Jeff Pearlman: Rodgers Was Tone-Deaf And It Rubbed Favre The Wrong Way

Jeff Pearlman dropped by CBS Sports Radio on Thursday to discuss his new book, “Gunslinger: The Remarkable, Improbable, Iconic Life of Brett Favre,” which chronicles the life and career of the legendary quarterback, including his relationship – or lack thereof – with Aaron Rodgers.

Rodgers apparently called Favre “grandpa” during his rookie season in 2005.

“Rodgers came out and said it wasn’t true,” Pearlman said on The DA Show. “There’s a long story to it, but I did have the timing slightly off in the book. It wasn’t the first day of OTA; it was his first day in training camp, so there was a slight difference that I already corrected in the next draft. But it was definitely said. It was said to Favre. It annoyed Favre. And Rodgers’ presence that year – he arrived from Cal, he was very cocky, he showed up, he sort of rubbed many people the wrong way, they did not go easy on him. So it was not an easy relationship there, but it made for pretty interesting print, I got to say.”

Favre, as it turns out, didn’t like Rodgers from the start.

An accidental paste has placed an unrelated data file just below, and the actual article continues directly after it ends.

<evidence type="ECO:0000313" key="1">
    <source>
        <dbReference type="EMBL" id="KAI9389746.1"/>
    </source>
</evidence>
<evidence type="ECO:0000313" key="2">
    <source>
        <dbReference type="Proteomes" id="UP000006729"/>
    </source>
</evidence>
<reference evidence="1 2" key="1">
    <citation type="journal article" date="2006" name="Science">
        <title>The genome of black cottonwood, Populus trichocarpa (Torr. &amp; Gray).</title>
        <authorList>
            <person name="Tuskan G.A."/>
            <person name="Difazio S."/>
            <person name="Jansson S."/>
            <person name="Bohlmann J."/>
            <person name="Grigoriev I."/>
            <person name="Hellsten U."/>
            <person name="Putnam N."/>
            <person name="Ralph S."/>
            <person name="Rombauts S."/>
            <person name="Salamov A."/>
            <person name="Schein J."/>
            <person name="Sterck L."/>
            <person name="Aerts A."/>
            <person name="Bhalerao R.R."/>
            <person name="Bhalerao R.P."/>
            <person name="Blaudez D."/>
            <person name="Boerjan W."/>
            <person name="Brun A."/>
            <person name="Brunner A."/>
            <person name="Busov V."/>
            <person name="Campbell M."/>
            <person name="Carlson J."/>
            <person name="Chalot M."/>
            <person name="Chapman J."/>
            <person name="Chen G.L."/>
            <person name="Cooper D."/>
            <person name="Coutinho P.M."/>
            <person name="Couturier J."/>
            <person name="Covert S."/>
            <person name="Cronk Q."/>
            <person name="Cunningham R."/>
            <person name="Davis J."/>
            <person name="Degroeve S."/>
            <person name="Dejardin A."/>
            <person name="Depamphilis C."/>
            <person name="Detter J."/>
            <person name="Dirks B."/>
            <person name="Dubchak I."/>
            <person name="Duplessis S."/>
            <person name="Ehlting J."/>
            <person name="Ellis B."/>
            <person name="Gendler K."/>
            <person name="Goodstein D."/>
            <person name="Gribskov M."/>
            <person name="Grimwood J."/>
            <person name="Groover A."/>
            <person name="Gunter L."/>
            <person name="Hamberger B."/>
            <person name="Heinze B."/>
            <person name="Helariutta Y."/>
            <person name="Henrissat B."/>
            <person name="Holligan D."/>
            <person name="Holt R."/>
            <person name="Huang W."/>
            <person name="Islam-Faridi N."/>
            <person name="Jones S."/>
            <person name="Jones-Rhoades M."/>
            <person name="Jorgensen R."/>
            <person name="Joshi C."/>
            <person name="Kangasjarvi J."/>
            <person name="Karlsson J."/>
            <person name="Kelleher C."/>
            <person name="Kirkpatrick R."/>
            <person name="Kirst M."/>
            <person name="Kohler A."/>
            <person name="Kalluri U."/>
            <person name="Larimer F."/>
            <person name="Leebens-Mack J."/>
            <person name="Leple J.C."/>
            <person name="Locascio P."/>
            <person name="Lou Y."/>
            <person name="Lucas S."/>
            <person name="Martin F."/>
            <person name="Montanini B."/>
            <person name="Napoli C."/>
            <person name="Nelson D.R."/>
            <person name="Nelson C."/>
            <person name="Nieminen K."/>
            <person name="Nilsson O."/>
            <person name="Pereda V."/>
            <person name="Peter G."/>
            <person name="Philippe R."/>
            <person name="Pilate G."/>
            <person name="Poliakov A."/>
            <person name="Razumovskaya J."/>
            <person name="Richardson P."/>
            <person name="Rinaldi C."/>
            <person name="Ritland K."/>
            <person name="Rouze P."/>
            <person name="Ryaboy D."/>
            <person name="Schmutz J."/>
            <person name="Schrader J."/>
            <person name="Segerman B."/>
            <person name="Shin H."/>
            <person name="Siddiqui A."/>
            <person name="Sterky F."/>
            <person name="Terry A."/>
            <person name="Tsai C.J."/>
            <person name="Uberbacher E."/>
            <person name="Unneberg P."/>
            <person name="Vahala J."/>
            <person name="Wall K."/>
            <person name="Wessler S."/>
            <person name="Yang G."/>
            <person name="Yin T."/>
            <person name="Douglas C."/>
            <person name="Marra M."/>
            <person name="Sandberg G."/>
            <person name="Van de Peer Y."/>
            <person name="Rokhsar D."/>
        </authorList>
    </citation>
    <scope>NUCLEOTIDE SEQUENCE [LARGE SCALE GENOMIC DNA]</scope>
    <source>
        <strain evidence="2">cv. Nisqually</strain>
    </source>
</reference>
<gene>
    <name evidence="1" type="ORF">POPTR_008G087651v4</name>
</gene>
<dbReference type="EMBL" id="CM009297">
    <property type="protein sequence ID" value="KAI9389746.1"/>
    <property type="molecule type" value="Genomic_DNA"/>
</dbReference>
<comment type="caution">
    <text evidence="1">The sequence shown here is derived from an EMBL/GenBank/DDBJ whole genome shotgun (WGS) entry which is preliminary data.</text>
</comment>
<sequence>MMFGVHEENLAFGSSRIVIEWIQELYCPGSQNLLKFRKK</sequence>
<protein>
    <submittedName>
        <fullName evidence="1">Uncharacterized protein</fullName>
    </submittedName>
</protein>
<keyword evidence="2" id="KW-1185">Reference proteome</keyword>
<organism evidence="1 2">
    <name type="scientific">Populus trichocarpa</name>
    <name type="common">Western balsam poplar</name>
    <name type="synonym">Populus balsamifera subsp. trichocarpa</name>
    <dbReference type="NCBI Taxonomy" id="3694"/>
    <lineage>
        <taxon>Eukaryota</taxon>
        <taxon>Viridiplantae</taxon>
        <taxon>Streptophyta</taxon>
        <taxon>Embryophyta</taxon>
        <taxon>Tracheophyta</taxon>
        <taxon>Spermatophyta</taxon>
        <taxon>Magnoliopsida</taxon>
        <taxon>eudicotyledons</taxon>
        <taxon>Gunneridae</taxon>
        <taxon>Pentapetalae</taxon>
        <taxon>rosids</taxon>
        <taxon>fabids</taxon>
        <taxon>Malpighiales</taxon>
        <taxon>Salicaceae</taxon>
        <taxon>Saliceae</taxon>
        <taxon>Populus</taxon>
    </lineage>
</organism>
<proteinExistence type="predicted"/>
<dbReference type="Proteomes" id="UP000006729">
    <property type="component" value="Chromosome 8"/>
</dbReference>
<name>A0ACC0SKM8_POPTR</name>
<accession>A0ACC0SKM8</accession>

“I think Favre definitely was rubbed wrongly by Rodgers,” Pearlman said. “Rodgers was a young kid who was kind of tone-deaf. Didn’t really know what he was doing. Had a lot of talent, but ridiculously immature. Favre and a lot of other Packers kind of jumped on that.”

The Packers, Pearlman explained, would often sign merchandise. Well, one day, a player took Rodgers’ helmet and put it with all of the other merchandise that needed to be signed, and the entire team signed it. Rodgers then had to practice in the signed helmet.

“Everyone was laughing, kind of mocking. It’s kind of the thing that happens in locker rooms,” Pearlman said. “But he was a very thin-skinned guy. I talked to a reporter who spoke to him right afterwards, and he said the guy was on the verge of tears – just broken – by these kind of things.”

Rodgers, however, was the first truly talented player to ever back up Favre.

“This is the first time there was a threat to Favre,” Pearlman said. “He always understood how thin the grass was on a job. He replaced Don Majkowski when Majkowski got hurt and Majkowski never started for the Packers again. So he was not one to help a rookie. He was not going to make it easy on you. So I think Rodgers had a difficult time sort of dealing with that. He didn’t see that coming.”

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